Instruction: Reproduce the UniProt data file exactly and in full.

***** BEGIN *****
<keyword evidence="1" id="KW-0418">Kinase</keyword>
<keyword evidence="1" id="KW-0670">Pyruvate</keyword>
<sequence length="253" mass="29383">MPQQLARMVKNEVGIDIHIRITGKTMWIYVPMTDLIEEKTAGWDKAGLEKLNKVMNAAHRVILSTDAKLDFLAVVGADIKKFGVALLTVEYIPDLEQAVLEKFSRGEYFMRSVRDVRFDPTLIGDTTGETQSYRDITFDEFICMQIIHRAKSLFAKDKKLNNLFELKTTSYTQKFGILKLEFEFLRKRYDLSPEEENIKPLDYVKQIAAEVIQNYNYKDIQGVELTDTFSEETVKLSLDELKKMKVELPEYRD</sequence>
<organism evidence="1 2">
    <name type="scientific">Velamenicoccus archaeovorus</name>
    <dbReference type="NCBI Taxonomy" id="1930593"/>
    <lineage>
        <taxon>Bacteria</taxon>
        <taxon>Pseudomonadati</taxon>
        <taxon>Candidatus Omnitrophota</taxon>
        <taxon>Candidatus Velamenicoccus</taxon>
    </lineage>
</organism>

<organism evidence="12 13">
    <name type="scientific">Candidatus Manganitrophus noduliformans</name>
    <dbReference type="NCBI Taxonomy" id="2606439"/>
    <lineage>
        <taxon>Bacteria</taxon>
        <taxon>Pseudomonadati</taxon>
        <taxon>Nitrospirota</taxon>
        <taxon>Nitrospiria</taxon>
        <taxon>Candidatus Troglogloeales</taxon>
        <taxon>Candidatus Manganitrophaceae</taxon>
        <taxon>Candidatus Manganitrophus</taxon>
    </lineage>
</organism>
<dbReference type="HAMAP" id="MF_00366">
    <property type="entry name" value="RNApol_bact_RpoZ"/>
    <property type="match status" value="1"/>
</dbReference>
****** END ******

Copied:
<keyword evidence="1" id="KW-0418">Kinase</keyword>
<keyword evidence="1" id="KW-0670">Pyruvate</keyword>
<sequence length="253" mass="29383">MPQQLARMVKNEVGIDIHIRITGKTMWIYVPMTDLIEEKTAGWDKAGLEKLNKVMNAAHRVILSTDAKLDFLAVVGADIKKFGVALLTVEYIPDLEQAVLEKFSRGEYFMRSVRDVRFDPTLIGDTTGETQSYRDITFDEFICMQIIHRAKSLFAKDKKLNNLFELKTTSYTQKFGILKLEFEFLRKRYDLSPEEENIKPLDYVKQIAAEVIQNYNYKDIQGVELTDTFSEETVKLSLDELKKMKVELPEYRD</sequence>
<organism evidence="1 2">
    <name type="scientific">Velamenicoccus archaeovorus</name>
    <dbReference type="NCBI Taxonomy" id="1930593"/>
    <lineage>
        <taxon>Bacteria</taxon>
        <taxon>Pseudomonadati</taxon>
        <taxon>Candidatus Omnitrophota</taxon>
        <taxon>Candidatus Velamenicoccus</taxon>
    </lineage>
</organism>

<organism evidence="12 13">
    <name type="scientific">Candidatus Manganitrophus noduliformans</name>
    <dbReference type="NCBI Taxonomy" id="2606439"/>
    <lineage>
        <taxon>Bacteria</taxon>
        <taxon>Pseudomonadati</taxon>
        <taxon>Nitrospirota</taxon>
        <taxon>Nitrospiria</taxon>
        <taxon>Candidatus Troglogloeales</taxon>
        <taxon>Candidatus Manganitrophaceae</taxon>
        <taxon>Candidatus Manganitrophus</taxon>
    </lineage>
</organism>
<dbReference type="HAMAP" id="MF_00366">
    <property type="entry name" value="RNApol_bact_RpoZ"/>
    <property type="match status" value="1"/>
</dbReference>